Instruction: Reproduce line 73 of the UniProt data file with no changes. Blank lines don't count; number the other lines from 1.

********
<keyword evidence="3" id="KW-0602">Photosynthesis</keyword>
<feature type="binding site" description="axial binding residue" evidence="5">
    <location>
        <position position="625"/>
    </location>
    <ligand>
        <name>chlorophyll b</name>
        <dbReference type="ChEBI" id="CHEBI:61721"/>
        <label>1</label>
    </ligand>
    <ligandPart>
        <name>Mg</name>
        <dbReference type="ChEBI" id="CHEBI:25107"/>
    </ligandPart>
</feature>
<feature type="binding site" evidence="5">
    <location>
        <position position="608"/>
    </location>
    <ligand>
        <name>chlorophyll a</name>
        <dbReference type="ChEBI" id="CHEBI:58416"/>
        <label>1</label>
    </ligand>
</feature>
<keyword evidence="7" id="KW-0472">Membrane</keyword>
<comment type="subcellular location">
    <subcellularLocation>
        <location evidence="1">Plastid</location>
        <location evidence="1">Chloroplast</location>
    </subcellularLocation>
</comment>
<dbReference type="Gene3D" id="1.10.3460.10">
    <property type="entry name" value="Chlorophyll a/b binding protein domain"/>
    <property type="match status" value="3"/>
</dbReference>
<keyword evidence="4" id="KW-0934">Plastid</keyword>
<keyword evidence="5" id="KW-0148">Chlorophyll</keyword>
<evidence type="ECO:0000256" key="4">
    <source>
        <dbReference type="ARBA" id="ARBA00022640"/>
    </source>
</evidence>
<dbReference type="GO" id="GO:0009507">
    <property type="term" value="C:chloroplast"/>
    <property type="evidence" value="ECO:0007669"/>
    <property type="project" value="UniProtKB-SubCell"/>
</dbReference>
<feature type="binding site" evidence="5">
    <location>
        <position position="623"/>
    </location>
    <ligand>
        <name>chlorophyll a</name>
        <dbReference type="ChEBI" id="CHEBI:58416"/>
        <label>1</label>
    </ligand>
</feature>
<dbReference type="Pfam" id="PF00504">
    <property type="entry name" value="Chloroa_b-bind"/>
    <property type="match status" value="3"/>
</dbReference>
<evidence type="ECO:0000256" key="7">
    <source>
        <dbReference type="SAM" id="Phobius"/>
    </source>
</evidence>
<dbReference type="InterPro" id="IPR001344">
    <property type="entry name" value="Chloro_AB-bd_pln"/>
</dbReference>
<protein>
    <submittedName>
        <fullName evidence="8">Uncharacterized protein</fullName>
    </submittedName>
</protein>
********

        <fullName evidence="8">Uncharacterized protein</fullName>